CES is the show for gazing at gorgeous, huge TVs from the likes of Samsung, Sony and LG, but if you want a teaser of things still over a year away, you have to book yourself into a private meeting with LG Display's prototype showroom. It's probably the quietest place in CES, with hushed LG executives walking around as our press group gets the tour, starting with a new rollable OLED TV.
LG Display decided to flip its initial rollable OLED prototype around. The new screen scrolls down from the ceiling or wall-based fixtures instead of creeping upwards from a long cuboid base.
The display tech itself appears to be the same. It's OLED, it's huge (65 inches) and it, obviously, rolls up. The engineering challenges are different, however. The posit is that by raising the housing above, it frees up floor space in your hypothetical house filled with conceptual tech.
Here at CES, LG Display had installed the prototype just above head height. (I'm 5' 11"). When the TV was unfurled, it hovered at an unusual height substantially more elevated than most TVs I've seen in homes. If you install it at ceiling height, you'd be looking upwards an awful lot. That said, I'm sure some well-heeled home-owners (or their interior designers) could figure out where to put it.
This year, there was more focus was on where else it could bring its OLED screens -- rollable, curved or otherwise. The most incredulous concept from LG Display was its inflight experience, involving a fuselage internally covered in OLED panels, a separate 55-inch transparent OLED that can display information or just turn it opaque for privacy. Then, and this might still be the silliest part, each fictional first-class cabin seat included a 65-inch bendable 4K OLED display. It can go into a curved mode for movies and games or return to flat for general flight information and duty-free goods.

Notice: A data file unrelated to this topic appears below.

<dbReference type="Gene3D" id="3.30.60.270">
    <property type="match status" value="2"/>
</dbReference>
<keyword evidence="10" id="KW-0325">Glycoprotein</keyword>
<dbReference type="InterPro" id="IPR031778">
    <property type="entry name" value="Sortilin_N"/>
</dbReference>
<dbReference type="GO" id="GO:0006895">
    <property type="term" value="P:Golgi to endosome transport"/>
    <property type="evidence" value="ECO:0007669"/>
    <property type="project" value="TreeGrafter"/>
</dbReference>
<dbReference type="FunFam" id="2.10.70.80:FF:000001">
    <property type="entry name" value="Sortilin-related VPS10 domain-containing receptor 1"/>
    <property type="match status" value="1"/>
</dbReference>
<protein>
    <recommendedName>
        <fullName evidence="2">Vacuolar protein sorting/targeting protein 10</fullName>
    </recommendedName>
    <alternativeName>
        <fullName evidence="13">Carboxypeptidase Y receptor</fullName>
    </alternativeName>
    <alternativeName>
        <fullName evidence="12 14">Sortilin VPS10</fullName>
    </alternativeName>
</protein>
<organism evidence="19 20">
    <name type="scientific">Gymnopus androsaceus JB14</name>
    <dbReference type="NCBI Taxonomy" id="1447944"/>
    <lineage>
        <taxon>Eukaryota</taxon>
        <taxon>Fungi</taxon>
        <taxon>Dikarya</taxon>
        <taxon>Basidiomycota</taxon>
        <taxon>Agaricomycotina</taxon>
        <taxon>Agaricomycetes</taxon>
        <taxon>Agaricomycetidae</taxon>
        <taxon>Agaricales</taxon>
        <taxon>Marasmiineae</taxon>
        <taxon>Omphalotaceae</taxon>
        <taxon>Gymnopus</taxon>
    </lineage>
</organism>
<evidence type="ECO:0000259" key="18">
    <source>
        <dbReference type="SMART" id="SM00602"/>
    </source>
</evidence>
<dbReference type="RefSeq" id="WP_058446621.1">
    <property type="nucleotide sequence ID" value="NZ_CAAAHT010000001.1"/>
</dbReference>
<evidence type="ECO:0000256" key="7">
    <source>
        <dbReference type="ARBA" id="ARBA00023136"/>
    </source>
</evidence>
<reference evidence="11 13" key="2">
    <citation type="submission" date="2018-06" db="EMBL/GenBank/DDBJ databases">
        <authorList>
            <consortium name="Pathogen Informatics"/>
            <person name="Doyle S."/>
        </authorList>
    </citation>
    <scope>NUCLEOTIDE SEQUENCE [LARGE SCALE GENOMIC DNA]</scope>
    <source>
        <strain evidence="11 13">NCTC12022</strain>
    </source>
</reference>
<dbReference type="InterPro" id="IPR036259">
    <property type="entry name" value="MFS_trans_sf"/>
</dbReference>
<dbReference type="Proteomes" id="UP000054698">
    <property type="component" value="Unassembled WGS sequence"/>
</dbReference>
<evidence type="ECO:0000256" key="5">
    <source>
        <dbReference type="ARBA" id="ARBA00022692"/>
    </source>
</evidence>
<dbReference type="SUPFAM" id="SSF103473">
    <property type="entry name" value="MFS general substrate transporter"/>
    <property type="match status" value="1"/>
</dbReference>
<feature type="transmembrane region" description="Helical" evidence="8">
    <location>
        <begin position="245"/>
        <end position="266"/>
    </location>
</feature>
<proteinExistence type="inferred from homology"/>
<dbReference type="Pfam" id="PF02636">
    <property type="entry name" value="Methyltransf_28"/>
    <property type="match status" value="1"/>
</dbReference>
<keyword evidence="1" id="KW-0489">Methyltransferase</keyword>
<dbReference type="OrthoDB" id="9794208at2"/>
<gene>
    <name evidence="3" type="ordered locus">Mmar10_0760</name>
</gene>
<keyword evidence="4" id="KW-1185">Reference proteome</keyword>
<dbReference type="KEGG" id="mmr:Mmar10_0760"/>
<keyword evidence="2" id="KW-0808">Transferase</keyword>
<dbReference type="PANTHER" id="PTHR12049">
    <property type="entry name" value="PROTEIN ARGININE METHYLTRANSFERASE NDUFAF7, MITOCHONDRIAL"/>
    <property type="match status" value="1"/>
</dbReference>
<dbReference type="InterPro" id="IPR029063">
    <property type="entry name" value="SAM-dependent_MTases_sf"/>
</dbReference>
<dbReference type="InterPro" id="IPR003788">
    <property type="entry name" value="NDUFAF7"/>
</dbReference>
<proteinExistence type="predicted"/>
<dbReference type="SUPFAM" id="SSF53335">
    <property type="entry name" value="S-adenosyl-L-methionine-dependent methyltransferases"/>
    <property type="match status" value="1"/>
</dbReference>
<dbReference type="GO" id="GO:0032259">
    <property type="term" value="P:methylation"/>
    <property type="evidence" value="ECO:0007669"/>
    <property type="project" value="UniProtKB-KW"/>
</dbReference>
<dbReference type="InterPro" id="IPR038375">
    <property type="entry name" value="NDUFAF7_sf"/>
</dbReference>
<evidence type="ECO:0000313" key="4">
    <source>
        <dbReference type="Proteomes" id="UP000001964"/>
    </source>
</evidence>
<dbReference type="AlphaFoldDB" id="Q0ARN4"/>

With a 65-inch TV, the conceptual cabin has to be big, just to get a sensible space away from the thing. It's a frothy concept of OLED excess, but the transparent screen is a smart implementation of LG Display tech.
A conceptual car 'cockpit' seemed more realistic. The wing mirrors were OLED touchscreens where you can adjust your view with a swipe; A central control panel has haptic feedback built-in so you can navigate menus without losing focus while driving; a multi-layered cluster combines two 12.3-inch POLED screens to show local traffic with a slight 3D effect. Then to top it all off, a 12.8-inch rollable OLED on the back of the driver's seat acts as an entertainment screen for those sat in the rear.
I think the idea is to prove that LG Display doesn't have to make huge hulking screens in order to sneak into our daily lives. Tight environments with design considerations need screens that will fit specific spaces or surfaces. Some of us might never buy a 65-inch roll-up TV, but more of us are buying cars with touchscreens and we're flying with mediocre LCD screens mere inches away from our face -- and anything would be an improvement there.